When she was 29, Colette Roberts Jenkins was diagnosed with multiple sclerosis. Lying in bed, unable to walk or even feel her feet, she realized that she had taken some of the simple pleasures in life for granted.
“Such as the feel of carpet on the bottom of my feet,” said Jenkins. “My prayer was that I never take for granted the ground under my feet again.”
In her prayers, she also told God that if she could walk again, “I would allow Him to use me in anyway He saw fit,” he said.
Jenkins says she got her answer in a dream. “In that dream God told me I was ‘chosen’. I remember asking Him, ‘Chosen for what?’ He said, chosen to conquer!”
After her diagnosis, Jenkins did not want her 9-year-old daughter to see her give up. She didn’t. A former Georgia state trooper, she formed Chosen To Conquer Inc., a non-profit organization in Albany that helps those dealing with MS, heart disease and breast cancer by providing education, awareness and holistic support, designed to bridge the gap between direct medical treatment and areas of ‘unmet need.’
Calling on her lifelong passion as a make-up artist, Jenkins found that it provided a sense of well-being and self esteem that countered the physical and emotional effects of the disease. “The more I would get up and put on my make up, I would seem to have the energy to get dressed. After I would get dressed that was it!” Jenkins said. “It was when I connected my mind, body, and spirit, I was made whole.”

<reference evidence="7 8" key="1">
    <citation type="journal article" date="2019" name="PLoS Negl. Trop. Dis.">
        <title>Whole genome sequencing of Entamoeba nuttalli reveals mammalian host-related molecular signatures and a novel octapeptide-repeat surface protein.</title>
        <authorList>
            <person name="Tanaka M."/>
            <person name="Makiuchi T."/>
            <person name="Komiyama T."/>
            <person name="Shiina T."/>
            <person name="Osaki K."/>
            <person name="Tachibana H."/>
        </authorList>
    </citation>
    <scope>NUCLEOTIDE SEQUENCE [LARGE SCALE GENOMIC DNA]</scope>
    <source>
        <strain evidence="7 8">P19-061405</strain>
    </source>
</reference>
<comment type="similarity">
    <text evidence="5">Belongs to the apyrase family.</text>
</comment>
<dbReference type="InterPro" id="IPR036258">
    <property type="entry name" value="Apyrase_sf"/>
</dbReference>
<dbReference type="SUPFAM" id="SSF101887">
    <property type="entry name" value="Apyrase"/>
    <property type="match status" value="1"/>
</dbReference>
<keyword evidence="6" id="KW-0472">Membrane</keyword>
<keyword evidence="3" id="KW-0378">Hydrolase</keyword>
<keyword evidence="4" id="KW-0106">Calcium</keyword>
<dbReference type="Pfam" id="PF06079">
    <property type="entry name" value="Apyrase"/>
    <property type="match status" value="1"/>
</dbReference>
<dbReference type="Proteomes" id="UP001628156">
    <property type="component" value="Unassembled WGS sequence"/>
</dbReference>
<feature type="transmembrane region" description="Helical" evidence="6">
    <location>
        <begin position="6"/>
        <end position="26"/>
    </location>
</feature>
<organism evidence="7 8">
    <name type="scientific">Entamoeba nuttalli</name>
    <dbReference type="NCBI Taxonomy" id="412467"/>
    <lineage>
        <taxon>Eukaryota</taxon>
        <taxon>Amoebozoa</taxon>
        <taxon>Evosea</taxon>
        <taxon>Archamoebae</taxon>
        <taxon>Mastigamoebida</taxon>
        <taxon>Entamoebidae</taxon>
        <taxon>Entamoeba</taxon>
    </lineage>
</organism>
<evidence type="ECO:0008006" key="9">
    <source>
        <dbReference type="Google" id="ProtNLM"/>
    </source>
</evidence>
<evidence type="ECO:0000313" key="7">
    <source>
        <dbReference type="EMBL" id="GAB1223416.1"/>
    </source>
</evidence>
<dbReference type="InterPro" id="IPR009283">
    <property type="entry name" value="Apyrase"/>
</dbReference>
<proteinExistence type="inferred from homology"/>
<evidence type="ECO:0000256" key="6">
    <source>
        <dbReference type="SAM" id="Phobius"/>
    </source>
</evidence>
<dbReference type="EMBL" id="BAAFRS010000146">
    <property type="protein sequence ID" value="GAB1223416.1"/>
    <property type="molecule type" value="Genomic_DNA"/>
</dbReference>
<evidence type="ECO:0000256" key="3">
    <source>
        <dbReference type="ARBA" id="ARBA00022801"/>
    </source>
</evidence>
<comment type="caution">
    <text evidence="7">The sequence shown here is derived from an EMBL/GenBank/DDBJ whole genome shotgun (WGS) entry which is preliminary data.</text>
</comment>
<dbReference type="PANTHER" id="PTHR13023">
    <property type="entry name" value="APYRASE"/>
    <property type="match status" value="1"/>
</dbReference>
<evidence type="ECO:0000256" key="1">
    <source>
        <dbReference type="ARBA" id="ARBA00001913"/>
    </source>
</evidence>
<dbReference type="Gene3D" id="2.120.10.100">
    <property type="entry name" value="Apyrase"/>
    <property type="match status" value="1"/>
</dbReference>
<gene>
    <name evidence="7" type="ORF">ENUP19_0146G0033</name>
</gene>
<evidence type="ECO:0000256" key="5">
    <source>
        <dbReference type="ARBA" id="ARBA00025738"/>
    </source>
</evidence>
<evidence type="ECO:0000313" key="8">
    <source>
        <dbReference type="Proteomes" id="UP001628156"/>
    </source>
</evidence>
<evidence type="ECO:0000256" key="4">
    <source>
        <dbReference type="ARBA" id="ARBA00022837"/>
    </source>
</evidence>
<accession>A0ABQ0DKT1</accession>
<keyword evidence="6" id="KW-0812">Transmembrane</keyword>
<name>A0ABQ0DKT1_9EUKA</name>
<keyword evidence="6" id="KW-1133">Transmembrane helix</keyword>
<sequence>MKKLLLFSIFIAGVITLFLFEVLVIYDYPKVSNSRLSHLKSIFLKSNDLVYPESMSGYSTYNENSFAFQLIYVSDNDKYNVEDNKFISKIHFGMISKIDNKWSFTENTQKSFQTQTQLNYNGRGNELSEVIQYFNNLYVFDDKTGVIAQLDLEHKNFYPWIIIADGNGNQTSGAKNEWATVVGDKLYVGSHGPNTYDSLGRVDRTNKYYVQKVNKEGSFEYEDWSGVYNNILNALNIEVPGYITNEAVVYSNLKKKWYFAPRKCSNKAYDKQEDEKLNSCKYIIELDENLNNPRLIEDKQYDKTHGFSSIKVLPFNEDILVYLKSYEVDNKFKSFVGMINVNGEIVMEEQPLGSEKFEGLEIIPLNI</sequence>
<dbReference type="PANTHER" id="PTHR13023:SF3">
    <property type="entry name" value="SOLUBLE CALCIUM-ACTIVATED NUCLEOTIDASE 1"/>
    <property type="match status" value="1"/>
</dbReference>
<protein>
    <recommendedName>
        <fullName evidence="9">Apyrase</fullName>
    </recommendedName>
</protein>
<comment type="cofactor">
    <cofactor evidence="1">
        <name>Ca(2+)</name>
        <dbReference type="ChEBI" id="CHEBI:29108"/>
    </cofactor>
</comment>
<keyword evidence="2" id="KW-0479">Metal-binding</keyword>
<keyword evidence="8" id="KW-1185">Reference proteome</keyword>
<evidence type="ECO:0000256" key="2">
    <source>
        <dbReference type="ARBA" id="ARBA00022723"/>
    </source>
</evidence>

She knew that this difference in her life was not from medication and treatments alone and she was moved by her faith to help others. Jenkins says all her life she has felt a need to serve. Just a few months after learning of her MS, a close friend died in her arms of congestive heart failure. She made a promise to him then that she would do something to help others with heart disease as well.
On the Web site chosentoconquer.org, Jenkins lays out the mission of the organization saying, “Chosen To Conquer Inc. understands there is more needed after a diagnosis than medical treatment for a disease. We are committed to help treat the person, not just the illness. The emotional toll and stress of being diagnosed with a disease such as multiple sclerosis, heart disease, and breast cancer can have very lasting and damaging effects.” With empowering programs, workshops, and volunteers ‘equipped to inspire’, CIIC works to make the mind, body, spirit connection.
The organization is moving from its original location on South Jackson to a new facility at 1120 W. Broad Ave. The new location, primarily for administrative and training purposes, will have volunteers and staff for their premiere program; “Make Up For Life”, classes, workshops, seminars and other activities. It also features a wheelchair accessible restroom that Jenkins is very proud of.
The official open house and ribbon cutting by the Albany Chamber of Commerce will be held at 5 p.m. Friday. At that time, a student will be awarded $100 in the CIIC logo design contest. Following the ceremony there will be a tour of the training center. The public is invited.
Written by Lon McNeil. Mr. McNeil is an Albany independent marketing consultant. Find him online at AlbanyOnPoint.